The Castor, a vast and seemingly deserted starship,
spins slowly in the void of deep space. Martha and the Doctor
explore this drifting tomb, and discover that they may not
be alone after all. Who or what survived the disaster that
overcame the rest of the crew? What continues to power the
vessel? And why has a stretch of wooded countryside suddenly
appeared in the middle of the craft? As the Doctor and Martha
journey through the forest, they find a mysterious, fog-bound
village - a village traumatised by missing children and prophecies
of its own destruction...
synopsis, with its apparently primitive earthbound setting
somehow connected to a derelict spaceship in the future, sounds
rather reminiscent of The
Girl in the Fireplace doesn't it? Evidently
Martin Day or his editors were also conscious of that fact,
so the author has the Doctor explicitly acknowledge the similarity.
Wooden Heart is also derivative of several other stories.
The plot borrows elements from the Doctor Who serials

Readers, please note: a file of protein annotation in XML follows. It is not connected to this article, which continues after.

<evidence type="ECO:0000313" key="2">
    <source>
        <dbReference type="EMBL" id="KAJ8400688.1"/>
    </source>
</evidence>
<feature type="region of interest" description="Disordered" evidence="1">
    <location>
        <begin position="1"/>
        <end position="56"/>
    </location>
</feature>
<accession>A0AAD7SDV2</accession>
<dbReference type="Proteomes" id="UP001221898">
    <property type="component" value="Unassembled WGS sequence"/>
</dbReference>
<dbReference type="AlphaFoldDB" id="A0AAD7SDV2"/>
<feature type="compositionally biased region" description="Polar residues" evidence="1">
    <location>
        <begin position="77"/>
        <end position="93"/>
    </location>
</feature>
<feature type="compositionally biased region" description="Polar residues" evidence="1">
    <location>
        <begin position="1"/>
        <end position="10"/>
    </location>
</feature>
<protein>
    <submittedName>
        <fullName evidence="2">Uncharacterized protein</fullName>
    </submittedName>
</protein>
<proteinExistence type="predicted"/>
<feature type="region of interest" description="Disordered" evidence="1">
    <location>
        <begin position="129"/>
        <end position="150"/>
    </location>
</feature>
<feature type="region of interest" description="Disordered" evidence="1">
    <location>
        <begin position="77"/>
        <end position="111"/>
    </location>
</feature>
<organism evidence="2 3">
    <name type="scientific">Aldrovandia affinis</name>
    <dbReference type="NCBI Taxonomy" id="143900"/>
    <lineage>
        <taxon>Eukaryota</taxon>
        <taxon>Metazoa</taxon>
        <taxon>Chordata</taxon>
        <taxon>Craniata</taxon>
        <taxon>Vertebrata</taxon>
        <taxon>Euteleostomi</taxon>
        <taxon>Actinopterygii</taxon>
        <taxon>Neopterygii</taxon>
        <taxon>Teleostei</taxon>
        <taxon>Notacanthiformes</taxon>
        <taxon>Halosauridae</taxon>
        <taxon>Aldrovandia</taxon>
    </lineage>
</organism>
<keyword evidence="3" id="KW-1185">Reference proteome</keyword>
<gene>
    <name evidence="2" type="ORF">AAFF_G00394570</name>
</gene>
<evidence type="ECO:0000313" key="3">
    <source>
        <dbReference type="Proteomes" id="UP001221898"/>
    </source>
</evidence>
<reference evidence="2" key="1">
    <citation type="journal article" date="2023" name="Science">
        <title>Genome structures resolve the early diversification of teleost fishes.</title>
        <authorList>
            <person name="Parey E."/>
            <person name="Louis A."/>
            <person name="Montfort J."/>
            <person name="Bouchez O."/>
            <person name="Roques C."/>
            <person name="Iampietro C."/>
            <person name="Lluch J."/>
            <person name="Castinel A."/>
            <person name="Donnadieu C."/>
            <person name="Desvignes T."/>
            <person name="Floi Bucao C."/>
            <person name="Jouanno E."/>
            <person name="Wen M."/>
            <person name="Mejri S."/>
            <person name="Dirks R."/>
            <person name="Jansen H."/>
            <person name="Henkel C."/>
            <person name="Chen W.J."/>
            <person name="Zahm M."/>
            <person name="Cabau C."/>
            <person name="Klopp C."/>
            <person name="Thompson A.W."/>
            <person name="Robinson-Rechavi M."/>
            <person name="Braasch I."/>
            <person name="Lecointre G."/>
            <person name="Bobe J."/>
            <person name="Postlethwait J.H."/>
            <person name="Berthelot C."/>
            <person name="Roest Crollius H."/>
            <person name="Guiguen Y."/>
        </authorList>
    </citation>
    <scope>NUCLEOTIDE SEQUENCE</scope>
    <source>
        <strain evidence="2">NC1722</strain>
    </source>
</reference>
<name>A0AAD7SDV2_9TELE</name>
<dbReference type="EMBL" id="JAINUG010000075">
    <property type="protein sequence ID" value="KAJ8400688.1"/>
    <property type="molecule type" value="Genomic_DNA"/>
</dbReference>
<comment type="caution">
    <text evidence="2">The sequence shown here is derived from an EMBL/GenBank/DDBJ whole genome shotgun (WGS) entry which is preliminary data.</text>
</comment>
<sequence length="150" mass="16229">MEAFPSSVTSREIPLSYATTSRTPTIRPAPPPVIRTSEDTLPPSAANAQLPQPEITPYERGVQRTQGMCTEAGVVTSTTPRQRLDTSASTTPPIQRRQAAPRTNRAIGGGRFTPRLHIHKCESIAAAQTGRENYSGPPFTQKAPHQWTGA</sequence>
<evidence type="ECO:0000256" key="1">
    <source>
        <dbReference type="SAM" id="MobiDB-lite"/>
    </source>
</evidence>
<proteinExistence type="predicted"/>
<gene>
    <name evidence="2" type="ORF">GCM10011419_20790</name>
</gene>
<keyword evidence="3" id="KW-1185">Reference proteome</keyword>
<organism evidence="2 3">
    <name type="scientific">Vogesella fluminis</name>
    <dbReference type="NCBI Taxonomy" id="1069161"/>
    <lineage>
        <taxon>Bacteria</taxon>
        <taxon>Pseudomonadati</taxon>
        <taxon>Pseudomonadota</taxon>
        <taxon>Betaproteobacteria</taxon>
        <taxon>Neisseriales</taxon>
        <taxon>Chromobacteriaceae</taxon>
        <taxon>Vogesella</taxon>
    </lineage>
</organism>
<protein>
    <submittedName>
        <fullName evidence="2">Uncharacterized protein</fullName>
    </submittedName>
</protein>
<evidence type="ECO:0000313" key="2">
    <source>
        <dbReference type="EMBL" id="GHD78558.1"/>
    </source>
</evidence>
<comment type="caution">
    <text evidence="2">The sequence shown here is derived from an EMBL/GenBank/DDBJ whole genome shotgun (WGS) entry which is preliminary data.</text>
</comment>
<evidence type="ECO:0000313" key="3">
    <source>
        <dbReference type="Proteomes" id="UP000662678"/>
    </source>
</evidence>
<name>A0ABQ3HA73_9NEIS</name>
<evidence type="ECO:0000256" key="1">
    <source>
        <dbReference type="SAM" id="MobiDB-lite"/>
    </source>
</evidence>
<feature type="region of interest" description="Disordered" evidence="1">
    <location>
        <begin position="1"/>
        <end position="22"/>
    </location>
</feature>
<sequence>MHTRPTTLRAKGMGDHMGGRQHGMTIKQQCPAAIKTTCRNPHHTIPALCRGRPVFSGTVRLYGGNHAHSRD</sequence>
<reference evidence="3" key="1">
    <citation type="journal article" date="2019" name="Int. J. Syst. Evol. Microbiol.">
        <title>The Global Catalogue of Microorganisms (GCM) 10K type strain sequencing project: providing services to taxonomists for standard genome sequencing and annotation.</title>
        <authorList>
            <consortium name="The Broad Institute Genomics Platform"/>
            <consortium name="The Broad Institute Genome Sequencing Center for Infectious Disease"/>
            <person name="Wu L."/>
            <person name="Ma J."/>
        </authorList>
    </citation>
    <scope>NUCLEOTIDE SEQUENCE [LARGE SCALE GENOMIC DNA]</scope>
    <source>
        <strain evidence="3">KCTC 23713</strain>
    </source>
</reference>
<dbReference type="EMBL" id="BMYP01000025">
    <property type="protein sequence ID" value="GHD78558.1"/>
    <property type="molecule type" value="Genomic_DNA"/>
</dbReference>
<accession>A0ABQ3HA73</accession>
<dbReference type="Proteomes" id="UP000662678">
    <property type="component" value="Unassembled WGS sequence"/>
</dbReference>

Castrovalva and (just a dash of) The Mind of Evil.
I was also reminded of the Star
Trek: The Next Generation episode Remember
Me (people disappearing and the universe shrinking) and
Trek: Deep Space Nine episode Shadowplay.
Nevertheless, Day managed to surprise me regarding the nature
of the village and the origin of its population, and his narrative
structure keeps things moving along nicely.
Mind you, the book contains a fair few incidents and themes
that would probably be vetoed from a new series episode. Head
writer/executive producer Russell T Davies has said that we
will never see blood or humans committing acts of violence
against humans in his show, both of which we get here, but
then television is a visual medium whereas this is prose.
I also seriously doubt whether the Doctor's cheeky line about
the Castor's sister ship - "Never mind the Pollux"
- will make it into the talking book version!
of television episodes, in terms of chronological placement,
Martha indicates that she hasn't been home for a while. This
fact, together with her reference, in Sting
of the Zygons, to a recent visit to New York,
means that this batch of hardbacks probably takes place between
Evolution of the Daleks and The Lazarus Experiment.
Wooden Heart is the weakest of the current batch of
books. However, this is mostly an indication of the high quality
of the other two titles, Sting of the Zygons and The
Last Dodo, rather than any serious flaws in
Day's writing. In fact, I consider this to be the best batch
of new series novels to date. Not Pollux at all.